Taking a look back at another week of news and headlines from Cupertino, this week’s Apple Loop includes iPhone 14 display leaks, turning the iPad into a MacBook, Safari defeated, new Apple Watch details, Apple Pay’s European controversy, testing the iPhone repair kit, and Apple Staff challenge return to work policies.
Apple Loop is here to remind you of a few of the very many discussions that have happened around Apple over the last seven days (and you can read my weekly digest of Android news here on Forbes).
The iPhone 14 Pro Displays Leak
The larger iPhone 14 models – specifically the iPhone 14 Pro and iPhone 14 Pro Max – are set to lose the awkwardly iconic notch, but rather than have something small and elegant that challenges smartphone norms, Apple is expected to use an asymmetrical lozenge approach. This week’s leak of the display elements highlights the change:
“The other two iPhone 14 models are the iPhone 14 Max and the iPhone 14 Pro Max, and they follow the same pattern: while they’re both the same size the standard one, the Max, gets the notch while the Pro one, the Pro Max, gets the pill-shaped cutout. That fits with previous reports that the camera hardware would differ between the standard and Pro models.”
This Keyboard Could Turn Your iPad Into A MacBook
What happens when you clip an iPad to a keyboard? In the future, it could switch over to a macOS-like interface – or even macOS itself – to allow for hybrid working, according to a newly published Apple patent. As always, a patent does not mean a technology will reach the public, but with macOS and iPadOS drawing ever closer, this feels very much plausible:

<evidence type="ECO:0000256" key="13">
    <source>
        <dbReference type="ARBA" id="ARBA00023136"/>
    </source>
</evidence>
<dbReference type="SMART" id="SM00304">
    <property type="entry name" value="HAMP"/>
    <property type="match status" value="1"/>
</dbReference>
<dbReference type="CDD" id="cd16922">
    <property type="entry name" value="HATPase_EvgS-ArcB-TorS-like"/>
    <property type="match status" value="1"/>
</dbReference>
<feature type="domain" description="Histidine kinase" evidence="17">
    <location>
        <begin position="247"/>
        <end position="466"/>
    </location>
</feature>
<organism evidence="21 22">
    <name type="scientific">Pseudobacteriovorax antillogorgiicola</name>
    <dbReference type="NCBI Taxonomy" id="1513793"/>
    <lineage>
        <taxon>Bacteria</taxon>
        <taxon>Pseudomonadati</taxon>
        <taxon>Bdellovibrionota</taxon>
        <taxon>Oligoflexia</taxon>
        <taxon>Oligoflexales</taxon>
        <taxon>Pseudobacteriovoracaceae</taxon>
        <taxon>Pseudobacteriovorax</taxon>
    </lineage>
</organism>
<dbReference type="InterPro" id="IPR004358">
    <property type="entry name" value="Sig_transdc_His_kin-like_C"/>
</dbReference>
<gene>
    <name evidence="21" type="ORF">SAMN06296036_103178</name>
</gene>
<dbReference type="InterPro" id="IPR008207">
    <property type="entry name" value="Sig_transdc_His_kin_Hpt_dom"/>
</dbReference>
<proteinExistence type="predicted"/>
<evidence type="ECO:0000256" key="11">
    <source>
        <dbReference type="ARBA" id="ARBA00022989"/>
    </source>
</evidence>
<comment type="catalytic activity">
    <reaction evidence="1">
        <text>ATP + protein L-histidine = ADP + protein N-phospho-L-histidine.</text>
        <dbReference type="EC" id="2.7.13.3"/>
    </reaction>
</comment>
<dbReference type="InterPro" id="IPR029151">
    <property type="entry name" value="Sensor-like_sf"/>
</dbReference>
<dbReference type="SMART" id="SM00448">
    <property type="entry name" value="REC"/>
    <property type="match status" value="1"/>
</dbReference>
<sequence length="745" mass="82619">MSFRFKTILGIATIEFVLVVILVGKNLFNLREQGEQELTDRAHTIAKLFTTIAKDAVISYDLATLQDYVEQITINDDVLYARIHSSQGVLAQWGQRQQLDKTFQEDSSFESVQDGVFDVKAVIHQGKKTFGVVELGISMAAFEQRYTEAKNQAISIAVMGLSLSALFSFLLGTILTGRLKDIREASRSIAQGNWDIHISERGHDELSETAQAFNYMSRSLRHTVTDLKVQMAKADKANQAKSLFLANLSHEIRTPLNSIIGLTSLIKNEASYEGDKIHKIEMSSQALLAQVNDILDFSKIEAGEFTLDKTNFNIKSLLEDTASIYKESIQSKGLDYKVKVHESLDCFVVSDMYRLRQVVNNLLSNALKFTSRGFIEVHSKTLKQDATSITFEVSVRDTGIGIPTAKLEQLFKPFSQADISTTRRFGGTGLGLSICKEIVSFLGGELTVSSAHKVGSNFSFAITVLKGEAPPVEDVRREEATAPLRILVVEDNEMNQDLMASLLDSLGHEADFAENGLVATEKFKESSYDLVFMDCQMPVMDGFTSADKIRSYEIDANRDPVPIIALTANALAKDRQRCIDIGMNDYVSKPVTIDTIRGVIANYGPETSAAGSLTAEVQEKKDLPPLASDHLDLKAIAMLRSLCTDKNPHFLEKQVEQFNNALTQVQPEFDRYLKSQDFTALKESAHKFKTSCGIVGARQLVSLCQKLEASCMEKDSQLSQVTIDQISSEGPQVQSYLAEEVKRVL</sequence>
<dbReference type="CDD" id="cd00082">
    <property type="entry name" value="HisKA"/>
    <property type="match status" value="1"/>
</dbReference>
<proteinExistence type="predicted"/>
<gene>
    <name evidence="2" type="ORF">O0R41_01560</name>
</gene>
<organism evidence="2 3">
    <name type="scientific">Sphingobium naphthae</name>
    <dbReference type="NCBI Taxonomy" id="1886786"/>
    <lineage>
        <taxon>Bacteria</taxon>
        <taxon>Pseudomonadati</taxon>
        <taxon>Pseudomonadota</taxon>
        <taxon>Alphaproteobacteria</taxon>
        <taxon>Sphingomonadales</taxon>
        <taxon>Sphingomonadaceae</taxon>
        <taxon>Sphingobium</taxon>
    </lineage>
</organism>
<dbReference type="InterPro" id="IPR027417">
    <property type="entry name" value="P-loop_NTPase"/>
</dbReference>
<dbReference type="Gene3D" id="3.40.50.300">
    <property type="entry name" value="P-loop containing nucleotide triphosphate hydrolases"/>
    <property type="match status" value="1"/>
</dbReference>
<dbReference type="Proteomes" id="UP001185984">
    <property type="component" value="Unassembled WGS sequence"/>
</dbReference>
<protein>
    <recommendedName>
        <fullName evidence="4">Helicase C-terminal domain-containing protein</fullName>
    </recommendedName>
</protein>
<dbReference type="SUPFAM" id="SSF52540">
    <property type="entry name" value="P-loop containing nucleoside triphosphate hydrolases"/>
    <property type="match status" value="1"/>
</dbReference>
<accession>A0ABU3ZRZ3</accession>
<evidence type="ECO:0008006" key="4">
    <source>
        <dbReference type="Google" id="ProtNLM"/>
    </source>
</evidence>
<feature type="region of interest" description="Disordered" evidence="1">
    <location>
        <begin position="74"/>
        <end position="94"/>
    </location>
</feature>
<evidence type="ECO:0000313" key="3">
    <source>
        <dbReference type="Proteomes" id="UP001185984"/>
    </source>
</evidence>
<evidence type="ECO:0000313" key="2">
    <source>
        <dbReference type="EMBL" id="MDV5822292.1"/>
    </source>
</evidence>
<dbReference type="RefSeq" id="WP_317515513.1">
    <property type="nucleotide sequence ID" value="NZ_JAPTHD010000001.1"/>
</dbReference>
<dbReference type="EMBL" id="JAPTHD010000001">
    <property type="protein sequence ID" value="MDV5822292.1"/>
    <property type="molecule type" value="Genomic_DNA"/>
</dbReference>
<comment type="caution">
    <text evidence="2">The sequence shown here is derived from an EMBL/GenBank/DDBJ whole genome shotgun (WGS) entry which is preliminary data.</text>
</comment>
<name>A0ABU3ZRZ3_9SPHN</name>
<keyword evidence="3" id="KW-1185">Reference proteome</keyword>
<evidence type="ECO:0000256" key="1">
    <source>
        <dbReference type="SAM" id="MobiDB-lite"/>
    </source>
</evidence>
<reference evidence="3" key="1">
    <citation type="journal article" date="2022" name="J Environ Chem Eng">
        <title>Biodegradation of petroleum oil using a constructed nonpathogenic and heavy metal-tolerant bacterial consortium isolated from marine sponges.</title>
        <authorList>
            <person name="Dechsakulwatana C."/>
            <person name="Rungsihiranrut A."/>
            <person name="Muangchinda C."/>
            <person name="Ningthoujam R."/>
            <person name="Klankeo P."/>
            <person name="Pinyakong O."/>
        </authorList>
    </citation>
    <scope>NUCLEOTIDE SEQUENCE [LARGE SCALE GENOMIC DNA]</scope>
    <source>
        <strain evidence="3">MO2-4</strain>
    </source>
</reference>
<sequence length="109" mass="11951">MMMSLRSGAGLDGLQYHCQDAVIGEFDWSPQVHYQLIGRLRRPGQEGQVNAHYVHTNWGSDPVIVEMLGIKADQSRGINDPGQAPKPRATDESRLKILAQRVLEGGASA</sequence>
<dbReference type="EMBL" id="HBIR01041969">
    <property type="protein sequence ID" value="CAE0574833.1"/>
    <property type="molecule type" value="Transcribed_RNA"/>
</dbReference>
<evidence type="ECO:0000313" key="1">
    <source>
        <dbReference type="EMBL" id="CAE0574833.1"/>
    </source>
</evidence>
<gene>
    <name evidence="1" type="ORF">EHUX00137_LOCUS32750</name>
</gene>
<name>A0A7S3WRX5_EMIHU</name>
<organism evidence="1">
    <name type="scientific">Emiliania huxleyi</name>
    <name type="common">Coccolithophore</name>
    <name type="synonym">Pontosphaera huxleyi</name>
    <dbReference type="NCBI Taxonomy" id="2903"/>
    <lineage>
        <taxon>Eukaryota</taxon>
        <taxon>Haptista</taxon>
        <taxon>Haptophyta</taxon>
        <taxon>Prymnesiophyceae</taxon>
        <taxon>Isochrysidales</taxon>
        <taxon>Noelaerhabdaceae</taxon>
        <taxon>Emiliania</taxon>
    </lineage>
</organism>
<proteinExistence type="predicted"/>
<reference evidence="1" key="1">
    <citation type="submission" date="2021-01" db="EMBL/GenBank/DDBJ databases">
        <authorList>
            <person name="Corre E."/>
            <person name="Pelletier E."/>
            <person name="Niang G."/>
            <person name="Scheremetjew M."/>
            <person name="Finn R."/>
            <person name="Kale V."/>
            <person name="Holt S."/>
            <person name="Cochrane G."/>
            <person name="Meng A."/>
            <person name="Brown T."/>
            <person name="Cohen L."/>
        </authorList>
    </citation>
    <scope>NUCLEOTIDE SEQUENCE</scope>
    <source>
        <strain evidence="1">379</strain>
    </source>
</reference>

“While Apple’s patent suggests it’s a possibility, philosophically speaking, Apple has always refused to consider such a hybrid OS device. Only time will tell if Apple’s position will ever change.
“On the hardware front, Apple notes that in one embodiment the new accessory device for iPad includes a base portion and a coupling mechanism. The base portion may include a keyboard having a set of electromechanical keys. The coupling mechanism may be positioned along a side of the keyboard and may be configured to rotatably couple the base portion to the tablet computing device having a touchscreen display.”
Safari Loses Out To Edge
Google Chrome is still the web’s biggest web browser, but there’s a new name taking second place. Microsoft’s Edge browser has overtaken Apple’s Safari browser on the desktop. Next up for Microsoft is going to be getting Edge on more mobile devices:
“Microsoft Edge is now used on 10.07 percent of desktop computers worldwide, 0.46 percent ahead of Safari, which stands at 9.61 percent. Google Chrome remains in first place with a dominant 66.64 percent share, and Mozilla’s Firefox stands in fourth with 7.86 percent.”
(StatCounterr via MacRumors).
New Apple Watch Details
Both the Apple Watch 8 and Apple Watch SE2 picked up leaks this week that gave us a clearer idea of Apple’s next steps with its wearable health-focused smartwatch. While the Watch 8 already feels familiar, it’s the Watch SE2 that looks to be the more interesting model: